3. I have been using the tutorial that comes with the software to get up to speed on direct modeling now that Creo Direct & Creo Flexible Modeling are available. I am used to parametric (SW & Pro/E) and there are some differences that took me a while to get over (model tree?? or right, Direct!) but when it comes to working with STEP & IGS files at minimum, Elements/Direct is unbelievable. I no longer have to rebuild the parts for complex design changes. I can’t wait to see what other areas I can save time at.

  4. Though I can appreciate the thought behind Creos/Elements of being able to change and manipulate other CAD data, whether it is imported out as STEP or an IGES. The problem I have is, most companies still have to make drawings and Creo doesn’t have any dimensions on these sort of files. You can add them, but they are not automatic. I think the advantage that Creo has given us is a need for Dumb solids to be easier to change and manipulate. For us drawings are still very much needed. Obviously dimensions can be found, so why can’t a dimension be auto attached? The Con – There are no safe models out there anymore. We will all need more security for sending files to customers.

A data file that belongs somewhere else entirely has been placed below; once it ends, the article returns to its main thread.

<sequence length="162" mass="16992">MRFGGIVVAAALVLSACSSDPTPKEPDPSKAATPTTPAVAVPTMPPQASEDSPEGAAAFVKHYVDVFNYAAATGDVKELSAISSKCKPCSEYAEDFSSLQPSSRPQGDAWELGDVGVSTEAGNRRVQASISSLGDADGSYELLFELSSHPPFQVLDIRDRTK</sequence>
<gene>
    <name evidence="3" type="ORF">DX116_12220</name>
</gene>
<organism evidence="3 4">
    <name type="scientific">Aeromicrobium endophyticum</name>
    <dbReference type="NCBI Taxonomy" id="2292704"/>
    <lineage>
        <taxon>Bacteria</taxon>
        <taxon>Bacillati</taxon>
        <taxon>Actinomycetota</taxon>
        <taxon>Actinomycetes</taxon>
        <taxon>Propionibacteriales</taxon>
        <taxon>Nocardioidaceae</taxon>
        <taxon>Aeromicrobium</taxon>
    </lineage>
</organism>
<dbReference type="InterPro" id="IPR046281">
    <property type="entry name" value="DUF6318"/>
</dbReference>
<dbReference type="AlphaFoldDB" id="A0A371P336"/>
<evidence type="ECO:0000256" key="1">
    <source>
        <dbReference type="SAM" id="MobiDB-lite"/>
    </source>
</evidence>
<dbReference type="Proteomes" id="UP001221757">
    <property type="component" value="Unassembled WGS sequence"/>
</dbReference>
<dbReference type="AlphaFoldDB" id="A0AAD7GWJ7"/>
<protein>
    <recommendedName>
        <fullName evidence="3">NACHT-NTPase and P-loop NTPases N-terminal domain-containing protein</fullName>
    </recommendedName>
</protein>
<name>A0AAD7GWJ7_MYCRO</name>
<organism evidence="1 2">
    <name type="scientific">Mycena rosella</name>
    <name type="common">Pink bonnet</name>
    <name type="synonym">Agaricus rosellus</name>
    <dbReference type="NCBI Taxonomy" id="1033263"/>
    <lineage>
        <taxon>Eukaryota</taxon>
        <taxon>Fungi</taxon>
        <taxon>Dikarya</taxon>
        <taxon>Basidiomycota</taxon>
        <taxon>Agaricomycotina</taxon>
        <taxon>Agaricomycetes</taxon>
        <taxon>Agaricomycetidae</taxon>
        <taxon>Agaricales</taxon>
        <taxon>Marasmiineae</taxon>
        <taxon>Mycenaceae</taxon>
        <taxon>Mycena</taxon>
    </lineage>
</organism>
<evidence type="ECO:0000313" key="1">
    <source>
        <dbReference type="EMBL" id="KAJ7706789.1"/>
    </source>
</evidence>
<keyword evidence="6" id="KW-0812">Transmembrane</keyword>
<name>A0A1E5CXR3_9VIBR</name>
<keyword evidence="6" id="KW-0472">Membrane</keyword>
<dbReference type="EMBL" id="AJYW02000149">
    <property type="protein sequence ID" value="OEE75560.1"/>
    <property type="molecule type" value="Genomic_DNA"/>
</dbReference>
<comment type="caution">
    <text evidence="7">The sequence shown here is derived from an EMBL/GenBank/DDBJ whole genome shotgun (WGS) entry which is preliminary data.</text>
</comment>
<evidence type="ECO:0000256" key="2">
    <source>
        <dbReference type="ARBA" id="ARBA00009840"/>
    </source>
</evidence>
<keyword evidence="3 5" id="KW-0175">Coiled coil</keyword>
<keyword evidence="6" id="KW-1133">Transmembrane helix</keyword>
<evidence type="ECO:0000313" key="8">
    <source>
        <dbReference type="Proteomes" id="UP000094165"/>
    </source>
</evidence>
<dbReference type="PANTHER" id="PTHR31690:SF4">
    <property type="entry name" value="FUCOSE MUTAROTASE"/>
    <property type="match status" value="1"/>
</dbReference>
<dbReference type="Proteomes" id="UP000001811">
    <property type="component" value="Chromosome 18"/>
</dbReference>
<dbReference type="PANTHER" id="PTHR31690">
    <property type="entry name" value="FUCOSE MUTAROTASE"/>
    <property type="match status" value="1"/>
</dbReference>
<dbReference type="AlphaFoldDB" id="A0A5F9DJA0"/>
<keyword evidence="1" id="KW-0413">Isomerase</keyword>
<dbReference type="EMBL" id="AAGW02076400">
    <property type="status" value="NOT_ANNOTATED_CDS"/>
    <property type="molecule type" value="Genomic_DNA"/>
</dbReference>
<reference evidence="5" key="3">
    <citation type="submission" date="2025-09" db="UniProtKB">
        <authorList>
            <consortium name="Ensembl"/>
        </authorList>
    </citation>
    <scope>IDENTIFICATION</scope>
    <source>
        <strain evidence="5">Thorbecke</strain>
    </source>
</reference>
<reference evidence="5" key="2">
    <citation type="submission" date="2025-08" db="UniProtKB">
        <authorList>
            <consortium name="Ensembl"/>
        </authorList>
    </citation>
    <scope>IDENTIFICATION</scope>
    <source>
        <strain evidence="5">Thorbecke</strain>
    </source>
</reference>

5. The 60 parts limit is not important, because parts can be combined together to avoid this limitation. Anyhow 60 parts is a good enough to create professional designs. The software is very strong.

  6. I wonder about their requirement for an internet connection to register the software every 72 hours. I would be eager to take the time to become proficient with their product but what if this internet connection is in reality just a means for them to “pull the plug” at some point for any reason. I would be willing to pay a reasonable amount for the license if I could be assured that the installation was permanent.
    Does anyone know what this requirement is all about?


    What’s the best way to learn how to use this program? I’m proficient with sketchup, that’s it.

    This is my first “real” cad program, and I’m having trouble figuring it out. Youtube hasn’t been exreamly helpful.